Jamani "Roe" Montague, receives Lester Conference Grant for paper presentation

In April 2017, ENVS minor Jamani "Roe" Montague, attended the Environmental Justice in the Anthropecene Symposium hosted at Colorado State University in Fort Collins, CO. Roe applied for and received a Lester Conference Grant to off-set her travel expenses. The opportunity to help support the research and scholarship endeavors of ENVS students is rewarding on so many levels for the department. We asked Roe to share her experience with the ENVS community so we could all share in her experience. Enjoy!

By Jamani "Roe" Montague

On April 24th, 2017, I presented a paper at the 2017 Environmental Justice in the Anthropecene Symposium hosted at Colorado State University in Fort Collins, CO. My paper was titled, "Re-Imagining U.S. Incarceration Facilities: An Ecosystem Approach to Prison Abolition."

U.S. carceral institutions house over 2.4 million incarcerated people, and their by-products have a significant impact on the health and survival of the plants, animals, and human populations that surround them. In my paper presentation, I discussed the various dimensions of “prison ecology” (i.e., how prisons interact with the natural environment) and its relationship to prison abolition. Specifically, I asked and answered the following questions: how does untreated waste and sewage from over-populated, under-regulated industrial prisons damage the water, land and air quality of surrounding environments?; What are the political/economic motivations behind the construction and maintenance of “toxic prisons”?; And finally, what are the environmental consequences of maintaining the prison- industrial complex?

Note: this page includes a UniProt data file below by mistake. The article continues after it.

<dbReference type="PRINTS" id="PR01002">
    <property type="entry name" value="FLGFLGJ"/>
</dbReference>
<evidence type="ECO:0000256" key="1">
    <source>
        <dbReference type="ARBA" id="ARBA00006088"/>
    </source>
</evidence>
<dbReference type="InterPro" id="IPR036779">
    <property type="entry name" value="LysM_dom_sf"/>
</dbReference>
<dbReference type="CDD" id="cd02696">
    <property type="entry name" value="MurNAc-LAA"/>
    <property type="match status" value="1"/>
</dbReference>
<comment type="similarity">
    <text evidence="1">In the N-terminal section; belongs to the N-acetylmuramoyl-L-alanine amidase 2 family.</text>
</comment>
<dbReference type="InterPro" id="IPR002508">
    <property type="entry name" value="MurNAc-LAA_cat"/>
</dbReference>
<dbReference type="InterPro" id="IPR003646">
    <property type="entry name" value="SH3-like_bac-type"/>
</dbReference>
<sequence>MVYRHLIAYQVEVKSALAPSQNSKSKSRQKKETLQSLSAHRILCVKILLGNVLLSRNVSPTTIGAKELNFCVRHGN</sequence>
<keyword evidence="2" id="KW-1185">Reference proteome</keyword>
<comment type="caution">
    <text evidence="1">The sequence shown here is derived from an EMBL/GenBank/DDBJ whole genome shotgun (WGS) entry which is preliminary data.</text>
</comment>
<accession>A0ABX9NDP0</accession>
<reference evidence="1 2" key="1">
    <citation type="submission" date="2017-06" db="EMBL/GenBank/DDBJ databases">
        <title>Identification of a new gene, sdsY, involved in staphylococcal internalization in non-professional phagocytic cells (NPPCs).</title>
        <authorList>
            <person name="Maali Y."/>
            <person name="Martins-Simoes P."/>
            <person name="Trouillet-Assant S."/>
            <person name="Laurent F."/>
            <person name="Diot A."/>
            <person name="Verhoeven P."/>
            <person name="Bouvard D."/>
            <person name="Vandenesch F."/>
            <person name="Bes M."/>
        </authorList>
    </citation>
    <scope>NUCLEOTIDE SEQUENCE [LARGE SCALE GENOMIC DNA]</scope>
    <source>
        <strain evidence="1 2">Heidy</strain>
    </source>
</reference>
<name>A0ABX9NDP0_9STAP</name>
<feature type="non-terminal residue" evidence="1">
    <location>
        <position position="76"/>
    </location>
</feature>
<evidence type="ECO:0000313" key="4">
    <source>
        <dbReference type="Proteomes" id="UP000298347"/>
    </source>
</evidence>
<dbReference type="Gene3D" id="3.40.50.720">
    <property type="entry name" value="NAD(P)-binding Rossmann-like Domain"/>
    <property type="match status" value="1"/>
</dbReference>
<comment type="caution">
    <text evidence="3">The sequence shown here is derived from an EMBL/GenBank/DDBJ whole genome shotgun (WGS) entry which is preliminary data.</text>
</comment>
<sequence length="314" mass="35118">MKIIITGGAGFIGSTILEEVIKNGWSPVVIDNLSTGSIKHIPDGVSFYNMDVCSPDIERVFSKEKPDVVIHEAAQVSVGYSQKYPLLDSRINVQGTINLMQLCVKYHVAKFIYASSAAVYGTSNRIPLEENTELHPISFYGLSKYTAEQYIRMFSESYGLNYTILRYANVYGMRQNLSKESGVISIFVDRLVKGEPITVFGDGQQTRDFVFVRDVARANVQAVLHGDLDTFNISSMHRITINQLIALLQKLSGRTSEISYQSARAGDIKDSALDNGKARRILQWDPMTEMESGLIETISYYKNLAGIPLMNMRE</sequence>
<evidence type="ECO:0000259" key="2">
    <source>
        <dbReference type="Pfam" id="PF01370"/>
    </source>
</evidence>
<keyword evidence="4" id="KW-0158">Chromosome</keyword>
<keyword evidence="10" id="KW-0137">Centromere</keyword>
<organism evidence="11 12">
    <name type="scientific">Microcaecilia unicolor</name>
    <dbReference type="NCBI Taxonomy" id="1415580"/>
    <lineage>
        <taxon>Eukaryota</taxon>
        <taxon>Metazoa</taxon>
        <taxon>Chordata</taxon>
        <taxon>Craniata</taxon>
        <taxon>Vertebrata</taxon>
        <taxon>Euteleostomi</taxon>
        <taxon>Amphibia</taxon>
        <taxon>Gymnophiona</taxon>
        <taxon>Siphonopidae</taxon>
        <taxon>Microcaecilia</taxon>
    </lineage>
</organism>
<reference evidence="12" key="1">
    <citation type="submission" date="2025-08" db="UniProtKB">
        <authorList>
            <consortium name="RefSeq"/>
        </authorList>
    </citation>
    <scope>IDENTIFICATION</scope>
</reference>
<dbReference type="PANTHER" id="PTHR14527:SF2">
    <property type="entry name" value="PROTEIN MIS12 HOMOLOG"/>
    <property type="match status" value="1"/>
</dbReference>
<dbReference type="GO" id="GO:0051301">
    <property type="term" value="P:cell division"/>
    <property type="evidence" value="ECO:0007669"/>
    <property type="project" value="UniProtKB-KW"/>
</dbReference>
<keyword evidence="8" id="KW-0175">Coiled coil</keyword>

Prisons today function like residential factories or like a small city packed into one building. Supporting these institutions, considering both construction and maintenance, requires: hazardous waste and trash disposal, asbestos and carcinogen control, mass-pesticide management, and a host of other environmental safety measures. Most of these preventative measures that reduce air and water pollution as well as toxic waste are neither implemented nor enforced in U.S. prison facilities.

My particular session's theme was "Environmental Justice, Violence, and Historical Exclusion." My 20-min presentation highlighted the historical exclusion of prisoners from political consideration when addressing environmental justice issues and the violence perpetuated against both prisoners and the environments in which they inhabit during the pollution process. I reviewed several localized case studies that, when placed alongside the emerging data on prison neglect and toxic exposure, highlight the growing issue of toxic prisons on a national scale. In addition, I put forth an ecosystem-centered approach to addressing the problem of prison pollution and suggested a multi-layered plan toward decarceration, ecological restoration, and the development of alternative disciplinary facilities that are classified under a different name, serve a more genuine purpose.

Presenting at the conference was definitely a rewarding experience both personally and academically. My audience was extremely receptive and offered insightful, constructive feedback that helped to expand my perspective on the subject. It was great to be able to network with other environmental justice scholars who are interested into many of the same issues that I am.